WASHINGTON (Reuters) – The chair of the House Judiciary Committee’s antitrust panel on Thursday called for a moratorium on mergers in the next coronavirus stimulus package and a ban on deals that are not directly related to companies about to fail.
Democratic U.S. Representative David Cicilline’s proposal attempts to ensure that large companies do not wipe out competition from smaller rivals already hit hard by the pandemic.
Mega-mergers and corporate takeovers that were permitted during the last economic crisis led to the firing of millions of workers, the slowing of investment and innovation, and huge increases in executive compensation, Cicilline said during an event hosted by the Open Markets Institute, a Washington-based antitrust advocacy group.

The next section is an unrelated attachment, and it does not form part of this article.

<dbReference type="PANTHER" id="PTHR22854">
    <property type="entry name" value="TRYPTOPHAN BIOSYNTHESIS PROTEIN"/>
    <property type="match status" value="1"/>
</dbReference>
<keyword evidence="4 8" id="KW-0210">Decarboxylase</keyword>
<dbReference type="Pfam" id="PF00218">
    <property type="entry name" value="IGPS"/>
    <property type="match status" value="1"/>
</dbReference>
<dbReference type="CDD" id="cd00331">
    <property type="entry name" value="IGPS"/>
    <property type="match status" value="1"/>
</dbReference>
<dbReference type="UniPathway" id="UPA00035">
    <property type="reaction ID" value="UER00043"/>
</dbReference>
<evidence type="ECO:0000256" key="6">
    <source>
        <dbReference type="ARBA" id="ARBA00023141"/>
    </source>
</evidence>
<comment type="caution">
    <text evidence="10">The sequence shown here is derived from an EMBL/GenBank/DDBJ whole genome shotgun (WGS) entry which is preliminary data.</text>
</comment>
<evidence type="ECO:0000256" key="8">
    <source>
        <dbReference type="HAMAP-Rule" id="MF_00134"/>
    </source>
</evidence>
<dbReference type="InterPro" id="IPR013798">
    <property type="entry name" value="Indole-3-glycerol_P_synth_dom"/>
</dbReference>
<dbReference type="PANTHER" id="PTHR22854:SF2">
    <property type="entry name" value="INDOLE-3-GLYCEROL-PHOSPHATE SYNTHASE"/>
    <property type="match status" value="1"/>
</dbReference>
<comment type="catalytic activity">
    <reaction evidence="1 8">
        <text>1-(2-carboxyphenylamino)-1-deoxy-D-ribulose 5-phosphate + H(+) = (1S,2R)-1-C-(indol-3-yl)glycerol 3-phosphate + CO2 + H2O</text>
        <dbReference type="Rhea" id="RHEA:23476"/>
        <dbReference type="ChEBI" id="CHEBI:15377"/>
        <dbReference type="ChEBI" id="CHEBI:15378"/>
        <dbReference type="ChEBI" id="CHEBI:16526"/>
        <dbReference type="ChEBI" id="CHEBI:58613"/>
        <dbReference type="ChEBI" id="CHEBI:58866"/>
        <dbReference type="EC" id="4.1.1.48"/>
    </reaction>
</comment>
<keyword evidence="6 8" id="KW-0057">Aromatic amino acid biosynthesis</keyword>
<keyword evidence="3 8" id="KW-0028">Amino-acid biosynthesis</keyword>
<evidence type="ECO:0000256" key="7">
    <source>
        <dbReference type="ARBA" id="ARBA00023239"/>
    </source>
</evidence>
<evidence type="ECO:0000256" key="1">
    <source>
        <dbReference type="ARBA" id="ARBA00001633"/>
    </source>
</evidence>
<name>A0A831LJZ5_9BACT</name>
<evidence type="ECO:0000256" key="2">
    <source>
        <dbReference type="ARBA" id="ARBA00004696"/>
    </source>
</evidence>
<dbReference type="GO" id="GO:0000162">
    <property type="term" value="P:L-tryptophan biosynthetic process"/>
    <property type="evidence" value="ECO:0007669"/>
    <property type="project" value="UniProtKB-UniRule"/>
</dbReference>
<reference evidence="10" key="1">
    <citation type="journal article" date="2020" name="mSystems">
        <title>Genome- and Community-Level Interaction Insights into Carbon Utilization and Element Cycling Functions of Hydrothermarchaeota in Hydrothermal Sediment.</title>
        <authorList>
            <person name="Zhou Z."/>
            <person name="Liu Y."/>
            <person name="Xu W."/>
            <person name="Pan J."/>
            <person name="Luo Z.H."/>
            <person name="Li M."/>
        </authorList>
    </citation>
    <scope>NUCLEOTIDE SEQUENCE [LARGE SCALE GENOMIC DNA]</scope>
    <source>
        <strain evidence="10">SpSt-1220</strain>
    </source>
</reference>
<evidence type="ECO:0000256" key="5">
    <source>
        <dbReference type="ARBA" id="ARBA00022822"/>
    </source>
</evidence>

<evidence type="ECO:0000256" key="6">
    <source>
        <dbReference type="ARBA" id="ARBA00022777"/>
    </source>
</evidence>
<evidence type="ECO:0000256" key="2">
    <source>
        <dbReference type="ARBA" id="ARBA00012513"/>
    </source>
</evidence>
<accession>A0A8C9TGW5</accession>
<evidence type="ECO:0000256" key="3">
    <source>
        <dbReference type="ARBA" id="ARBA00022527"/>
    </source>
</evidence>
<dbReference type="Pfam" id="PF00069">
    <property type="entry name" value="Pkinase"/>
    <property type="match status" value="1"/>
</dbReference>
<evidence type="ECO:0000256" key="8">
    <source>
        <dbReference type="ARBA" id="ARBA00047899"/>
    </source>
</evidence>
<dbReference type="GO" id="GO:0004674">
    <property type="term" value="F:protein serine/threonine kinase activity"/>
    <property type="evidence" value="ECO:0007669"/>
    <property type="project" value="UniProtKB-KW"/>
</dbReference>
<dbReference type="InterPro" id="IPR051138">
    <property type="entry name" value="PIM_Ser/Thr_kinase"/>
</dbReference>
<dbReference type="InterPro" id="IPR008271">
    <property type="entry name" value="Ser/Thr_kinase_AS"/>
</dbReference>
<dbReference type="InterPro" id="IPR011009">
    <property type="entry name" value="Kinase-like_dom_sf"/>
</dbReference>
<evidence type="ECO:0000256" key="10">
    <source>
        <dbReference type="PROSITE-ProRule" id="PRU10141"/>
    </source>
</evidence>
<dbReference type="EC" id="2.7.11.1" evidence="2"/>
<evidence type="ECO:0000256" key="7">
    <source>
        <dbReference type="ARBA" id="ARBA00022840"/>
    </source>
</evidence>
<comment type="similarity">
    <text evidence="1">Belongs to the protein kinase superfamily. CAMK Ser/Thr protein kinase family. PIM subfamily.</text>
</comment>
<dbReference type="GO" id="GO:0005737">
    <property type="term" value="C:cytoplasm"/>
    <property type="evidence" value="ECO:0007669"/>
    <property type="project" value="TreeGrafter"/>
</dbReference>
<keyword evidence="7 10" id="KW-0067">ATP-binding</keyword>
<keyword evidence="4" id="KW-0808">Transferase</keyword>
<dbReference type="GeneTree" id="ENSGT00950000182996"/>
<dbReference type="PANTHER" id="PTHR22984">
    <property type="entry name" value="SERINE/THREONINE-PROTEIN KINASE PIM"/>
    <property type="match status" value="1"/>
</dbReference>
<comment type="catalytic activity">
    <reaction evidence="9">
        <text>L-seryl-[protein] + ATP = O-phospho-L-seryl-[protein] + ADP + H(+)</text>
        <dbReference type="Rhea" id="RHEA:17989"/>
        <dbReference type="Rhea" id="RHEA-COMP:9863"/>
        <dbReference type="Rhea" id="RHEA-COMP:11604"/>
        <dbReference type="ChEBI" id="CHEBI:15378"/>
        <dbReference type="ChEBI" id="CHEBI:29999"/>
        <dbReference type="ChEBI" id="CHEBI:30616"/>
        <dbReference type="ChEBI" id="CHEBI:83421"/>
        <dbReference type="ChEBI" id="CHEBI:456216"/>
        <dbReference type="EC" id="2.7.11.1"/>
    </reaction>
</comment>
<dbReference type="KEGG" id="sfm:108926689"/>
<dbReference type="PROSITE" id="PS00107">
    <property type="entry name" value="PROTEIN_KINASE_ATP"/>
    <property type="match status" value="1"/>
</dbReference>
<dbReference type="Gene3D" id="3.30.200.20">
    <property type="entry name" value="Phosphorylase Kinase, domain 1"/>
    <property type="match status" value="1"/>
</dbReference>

“We must take immediate action to halt this trend by including a moratorium in the upcoming stimulus package on all transactions that do not involve firms that are truly failing or in bankruptcy,” Cicilline said.
He said there can be room left “for merger activity that is necessary to ensuring that distressed firms have a fresh start through the bankruptcy process or through necessary divestitures while also ensuring that we do not undergo another period of rampant and unhealthy consolidation.”
Cicilline’s comments come at a time when his committee is conducting an antitrust probe into tech giants including Amazon <AMZN.O> , Facebook <FB.O>, Alphabet’s Google <GOOGL.O> and Apple <AAPL.O>. That probe was set to end in March but has been delayed by the pandemic.
Any attempts to put changes like this in future stimulus bills would likely face fierce opposition from Wall Street banks, which earn big fees from merger and acquisition activity and the business lobbying groups which see mergers as a way to build businesses quickly.
(Reporting by Nandita Bose and Diane Bartz in Washington)